Patient 5 was a 71 year old white man with subacute hepatic failure due to hepatotoxicity induced by antituberculosis treatment (isoniazide and rifampicine). On admission to the intensive care unit, his SAPS II was 33. He was drowsy and responsive to verbal stimuli. He underwent the MARS procedure with standard haemodialysis and after a single treatment the clinical picture was only slightly modified.
Magnetic stimulation was performed with a high power Magstim 200 (Magstim Co, Whitland, Dyfed). A figure of eight coil with external loop diameters of 9 cm was held over the right motor cortex at the optimum scalp position to elicit motor responses in the contralateral first dorsalis interosseus.
Resting motor threshold (RMT) and active motor threshold (AMT) were defined as the minimum stimulus intensity that produced a liminal motor evoked response (about 50 μV in 50% of trials) at rest and during isometric contraction of the tested muscle at about 20% maximum respectively. The AMT was evaluated only in patients 3, 4, and 5 because patients 1 and 2 were comatose. The CMCT was calculated by subtracting the peripheral conduction time from spinal cord to muscles from the latency of responses evoked by cortical stimulation. Silent period duration was evaluated only in patients 3 and 5. The silent period was elicited while the patients held a tonic voluntary contraction of about 50% of maximum voluntary contraction. Five stimuli at 150% AMT were given. Paired pulse stimulation to evaluate the intracortical inhibition was performed only in patient 3. Intracortical inhibition was studied using the technique of Kujirai et al.3,5 Interstimulus intervals (ISIs) between 1 and 5 ms were investigated. Five stimuli were delivered at each ISI. Amplitude of the conditioned EMG responses was expressed as percentage of the amplitude of the test EMG responses. The amplitude of the conditioned responses at the five different ISIs studied was averaged, obtaining a grand mean amplitude. In patients 2, 3, 4, and 5 we have also analysed the motor threshold of electrical anodal stimulation. Electrical stimulation was performed with a Digitimer D180A stimulator, with a 50 μs time constant. The cathode was located at the vertex and the anode 7 cm laterally (anodal stimulation). The stimulation was performed at rest in patient 2 and during voluntary contraction in patients 3, 4, and 5. Electrophysiological parameters were re-evaluated in the patients after extracorporeal treatment.
An unpaired t test was used to compare patient results with the data of 10 healthy age matched control subjects (mean age 35 (SD 17) years). Analysis of variance (ANOVA) for repeated measures was used to analyse the MARS effects on RMT, transcranial electrical stimulation, and AMT. If the effect of a given parameter was significant, data were further compared post hoc using Student's t test for paired samples.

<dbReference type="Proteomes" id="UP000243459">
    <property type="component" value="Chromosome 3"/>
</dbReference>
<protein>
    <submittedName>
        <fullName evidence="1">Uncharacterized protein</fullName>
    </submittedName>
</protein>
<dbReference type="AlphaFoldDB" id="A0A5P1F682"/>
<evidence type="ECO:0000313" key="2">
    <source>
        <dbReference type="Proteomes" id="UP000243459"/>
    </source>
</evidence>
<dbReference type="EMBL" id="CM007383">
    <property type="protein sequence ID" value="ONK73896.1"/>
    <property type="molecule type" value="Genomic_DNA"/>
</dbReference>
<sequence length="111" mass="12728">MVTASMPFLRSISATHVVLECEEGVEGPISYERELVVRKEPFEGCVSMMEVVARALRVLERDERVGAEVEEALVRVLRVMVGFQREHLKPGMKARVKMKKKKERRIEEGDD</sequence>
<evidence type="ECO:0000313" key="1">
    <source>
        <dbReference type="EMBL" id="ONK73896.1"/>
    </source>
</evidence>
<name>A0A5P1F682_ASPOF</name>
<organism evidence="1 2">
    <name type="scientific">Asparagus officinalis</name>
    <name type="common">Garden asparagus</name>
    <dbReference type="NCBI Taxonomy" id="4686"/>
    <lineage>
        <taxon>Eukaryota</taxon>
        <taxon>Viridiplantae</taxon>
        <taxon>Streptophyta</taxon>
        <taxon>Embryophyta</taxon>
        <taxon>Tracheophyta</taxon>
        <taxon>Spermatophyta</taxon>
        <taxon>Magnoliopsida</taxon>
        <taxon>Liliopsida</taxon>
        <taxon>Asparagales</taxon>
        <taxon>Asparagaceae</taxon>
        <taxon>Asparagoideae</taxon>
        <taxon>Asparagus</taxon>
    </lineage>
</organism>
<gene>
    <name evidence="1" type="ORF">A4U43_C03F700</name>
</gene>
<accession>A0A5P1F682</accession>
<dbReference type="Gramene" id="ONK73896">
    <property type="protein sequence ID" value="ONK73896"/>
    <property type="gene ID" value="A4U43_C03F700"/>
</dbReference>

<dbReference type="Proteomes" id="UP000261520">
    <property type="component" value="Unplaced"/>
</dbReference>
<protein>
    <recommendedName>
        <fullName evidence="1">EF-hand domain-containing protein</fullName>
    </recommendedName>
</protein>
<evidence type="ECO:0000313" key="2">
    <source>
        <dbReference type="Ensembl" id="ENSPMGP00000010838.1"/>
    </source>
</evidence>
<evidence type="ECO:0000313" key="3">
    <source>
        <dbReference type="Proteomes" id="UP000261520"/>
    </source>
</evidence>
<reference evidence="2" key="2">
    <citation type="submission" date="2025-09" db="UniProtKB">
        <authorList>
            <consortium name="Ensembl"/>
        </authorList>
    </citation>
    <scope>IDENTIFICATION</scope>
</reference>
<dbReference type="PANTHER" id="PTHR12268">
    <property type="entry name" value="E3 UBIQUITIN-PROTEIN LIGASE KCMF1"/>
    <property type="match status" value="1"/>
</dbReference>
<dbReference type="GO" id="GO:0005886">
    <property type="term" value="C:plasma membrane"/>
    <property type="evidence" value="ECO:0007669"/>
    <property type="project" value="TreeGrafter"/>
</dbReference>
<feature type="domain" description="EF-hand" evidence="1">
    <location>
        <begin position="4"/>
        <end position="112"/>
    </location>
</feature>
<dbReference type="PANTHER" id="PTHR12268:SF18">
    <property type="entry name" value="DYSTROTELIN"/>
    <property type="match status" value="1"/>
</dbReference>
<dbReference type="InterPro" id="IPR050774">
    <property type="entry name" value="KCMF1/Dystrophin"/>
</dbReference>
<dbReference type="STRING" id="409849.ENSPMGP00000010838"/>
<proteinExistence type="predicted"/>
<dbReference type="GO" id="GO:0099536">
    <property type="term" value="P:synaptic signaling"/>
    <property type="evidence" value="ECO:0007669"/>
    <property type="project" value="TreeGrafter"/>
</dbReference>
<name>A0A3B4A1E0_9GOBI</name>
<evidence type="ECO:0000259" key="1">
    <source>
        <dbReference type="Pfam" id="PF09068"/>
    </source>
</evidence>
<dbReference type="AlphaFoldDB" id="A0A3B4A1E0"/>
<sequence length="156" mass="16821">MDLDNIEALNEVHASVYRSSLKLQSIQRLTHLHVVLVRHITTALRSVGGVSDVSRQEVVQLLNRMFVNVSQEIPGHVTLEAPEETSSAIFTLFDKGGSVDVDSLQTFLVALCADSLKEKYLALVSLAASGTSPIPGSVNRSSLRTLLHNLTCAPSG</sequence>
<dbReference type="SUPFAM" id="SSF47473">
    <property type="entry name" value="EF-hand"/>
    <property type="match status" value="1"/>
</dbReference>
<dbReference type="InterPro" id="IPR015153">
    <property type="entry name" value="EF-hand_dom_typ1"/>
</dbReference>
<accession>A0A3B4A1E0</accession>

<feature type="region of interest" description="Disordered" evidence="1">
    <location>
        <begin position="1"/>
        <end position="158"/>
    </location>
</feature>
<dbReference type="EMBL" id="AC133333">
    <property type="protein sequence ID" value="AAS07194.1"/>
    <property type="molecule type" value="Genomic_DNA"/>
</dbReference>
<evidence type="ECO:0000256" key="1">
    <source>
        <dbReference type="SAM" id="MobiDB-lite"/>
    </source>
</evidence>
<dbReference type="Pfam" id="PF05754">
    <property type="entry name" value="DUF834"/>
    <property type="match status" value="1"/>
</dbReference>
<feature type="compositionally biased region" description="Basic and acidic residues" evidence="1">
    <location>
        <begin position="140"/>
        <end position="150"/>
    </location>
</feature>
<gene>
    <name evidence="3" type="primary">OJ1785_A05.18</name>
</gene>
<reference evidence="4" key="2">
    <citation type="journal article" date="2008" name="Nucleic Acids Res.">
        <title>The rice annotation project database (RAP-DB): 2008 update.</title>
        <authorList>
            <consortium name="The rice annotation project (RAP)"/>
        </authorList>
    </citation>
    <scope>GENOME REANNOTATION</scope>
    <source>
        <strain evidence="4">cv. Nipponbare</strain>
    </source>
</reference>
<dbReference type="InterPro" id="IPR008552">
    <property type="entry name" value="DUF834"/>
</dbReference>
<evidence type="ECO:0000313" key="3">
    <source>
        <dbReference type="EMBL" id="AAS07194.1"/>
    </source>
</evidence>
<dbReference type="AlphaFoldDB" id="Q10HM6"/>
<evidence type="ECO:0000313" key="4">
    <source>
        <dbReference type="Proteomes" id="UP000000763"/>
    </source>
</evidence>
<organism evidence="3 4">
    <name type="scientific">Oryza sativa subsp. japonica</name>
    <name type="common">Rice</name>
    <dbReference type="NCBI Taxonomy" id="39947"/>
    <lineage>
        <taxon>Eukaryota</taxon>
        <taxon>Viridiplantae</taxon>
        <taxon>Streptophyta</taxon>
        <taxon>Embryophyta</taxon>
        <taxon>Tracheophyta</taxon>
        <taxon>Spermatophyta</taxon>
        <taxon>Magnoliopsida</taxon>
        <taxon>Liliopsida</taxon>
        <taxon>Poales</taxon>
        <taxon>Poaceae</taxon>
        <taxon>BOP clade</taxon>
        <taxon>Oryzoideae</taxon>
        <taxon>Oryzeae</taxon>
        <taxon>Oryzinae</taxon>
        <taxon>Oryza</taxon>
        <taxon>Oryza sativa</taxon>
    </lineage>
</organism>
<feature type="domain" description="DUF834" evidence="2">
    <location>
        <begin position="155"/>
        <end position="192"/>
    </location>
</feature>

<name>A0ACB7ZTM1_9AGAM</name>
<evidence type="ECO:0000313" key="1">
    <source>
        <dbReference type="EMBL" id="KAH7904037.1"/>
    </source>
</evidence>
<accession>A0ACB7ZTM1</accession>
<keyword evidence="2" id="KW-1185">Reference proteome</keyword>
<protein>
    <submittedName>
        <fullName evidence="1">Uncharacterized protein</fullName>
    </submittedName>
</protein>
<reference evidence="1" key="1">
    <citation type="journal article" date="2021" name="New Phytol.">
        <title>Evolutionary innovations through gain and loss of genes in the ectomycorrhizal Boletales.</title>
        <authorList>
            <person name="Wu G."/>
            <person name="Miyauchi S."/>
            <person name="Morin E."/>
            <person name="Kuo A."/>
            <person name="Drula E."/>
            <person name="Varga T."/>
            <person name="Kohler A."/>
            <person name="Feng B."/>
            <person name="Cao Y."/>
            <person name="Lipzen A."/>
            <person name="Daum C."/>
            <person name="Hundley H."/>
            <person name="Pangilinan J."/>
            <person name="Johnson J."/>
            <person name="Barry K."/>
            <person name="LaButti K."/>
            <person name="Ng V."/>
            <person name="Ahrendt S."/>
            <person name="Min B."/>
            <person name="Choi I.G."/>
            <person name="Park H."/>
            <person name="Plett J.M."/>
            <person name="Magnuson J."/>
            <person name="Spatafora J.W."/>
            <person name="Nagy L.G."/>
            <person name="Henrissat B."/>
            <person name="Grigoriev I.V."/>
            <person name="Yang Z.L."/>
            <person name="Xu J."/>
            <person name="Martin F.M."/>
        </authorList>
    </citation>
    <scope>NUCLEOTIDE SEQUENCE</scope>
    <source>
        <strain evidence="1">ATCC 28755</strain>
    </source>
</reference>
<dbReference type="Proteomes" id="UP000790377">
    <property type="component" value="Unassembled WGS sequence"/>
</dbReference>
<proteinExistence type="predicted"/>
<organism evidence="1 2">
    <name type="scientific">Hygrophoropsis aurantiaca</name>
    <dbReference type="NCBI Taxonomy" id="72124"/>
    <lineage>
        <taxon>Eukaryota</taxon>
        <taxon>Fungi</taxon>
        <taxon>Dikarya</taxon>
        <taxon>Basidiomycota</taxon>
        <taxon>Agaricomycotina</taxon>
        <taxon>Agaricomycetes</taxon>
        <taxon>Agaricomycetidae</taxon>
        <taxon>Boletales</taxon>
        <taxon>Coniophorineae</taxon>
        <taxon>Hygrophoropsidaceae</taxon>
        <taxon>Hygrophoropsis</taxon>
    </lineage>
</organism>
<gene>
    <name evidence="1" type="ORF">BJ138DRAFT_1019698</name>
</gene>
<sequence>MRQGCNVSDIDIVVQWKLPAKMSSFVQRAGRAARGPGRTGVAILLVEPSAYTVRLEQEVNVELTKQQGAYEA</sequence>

Electrophysiological results are summarised in table 1. The RMT was significantly higher in the patients studied than in the control group (82.4 (SD 10)% v 51 (SD 8.4)%; p<0.01) and decreased significantly after MARS (68.6 (SD 7)% v 82.4 (SD 10)%, p=0.010). The AMT was higher in the three patients studied than in the control group (54.7 (SD 11)% v 41(SD 4)%, p>0.05) but the difference was not statistically significant probably because of the restricted number. In the patients the AMT was slightly decreased after the MARS procedure (50.7 (SD 5.5)% v 54.7 (SD 11)%, p>0.05, paired t test). There was no difference between the CMCT and CSP and ICI of the studied patients and of controls. Active motor threshold to transcranial electrical stimulation was similar in the three studied patients and in the control group (20 (SD 5)% v 18 (SD 3)%, p>0.05). In patient 3 we found normalisation of all the parameters evaluated after orthotopic liver transplantation.
We demonstrated hypoexcitability of the motor cortex (increased RMT) in patients with severe liver failure. As transcranial electrical stimulation was normal, this hypoexcitability originates at the cortical level.2,6 Cortical hypoexcitability found using transcranial magnetic stimulation could be explained by decreased glutamatergic excitatory neurotransmission and/or increased GABAergic inhibitory neurotransmission, previously reported in severe liver failure.1 Transcranial magnetic stimulation study led us to interpret the hypoexcitability of the motor cortex in severe liver failure as resulting from underactivity of cortical glutamatergic excitatory circuits rather than increased GABAergic activity (normal CSP and ICI). Electrophysiological abnormalities in our patients were reversed by MARS treatment or by orthotopic liver transplantation. However, the few patients presented does not allow us to express any consideration about the clinical implication of MARS treatment on the outcome of patients with severe liver failure.
These preliminary findings suggest that transcranial magnetic stimulation may be a useful tool in assessing patients with severe liver failure.
We thank A Accurso for technical help. Competing interests: GM has been reimbursed by Integra-Hospal for attending a conference.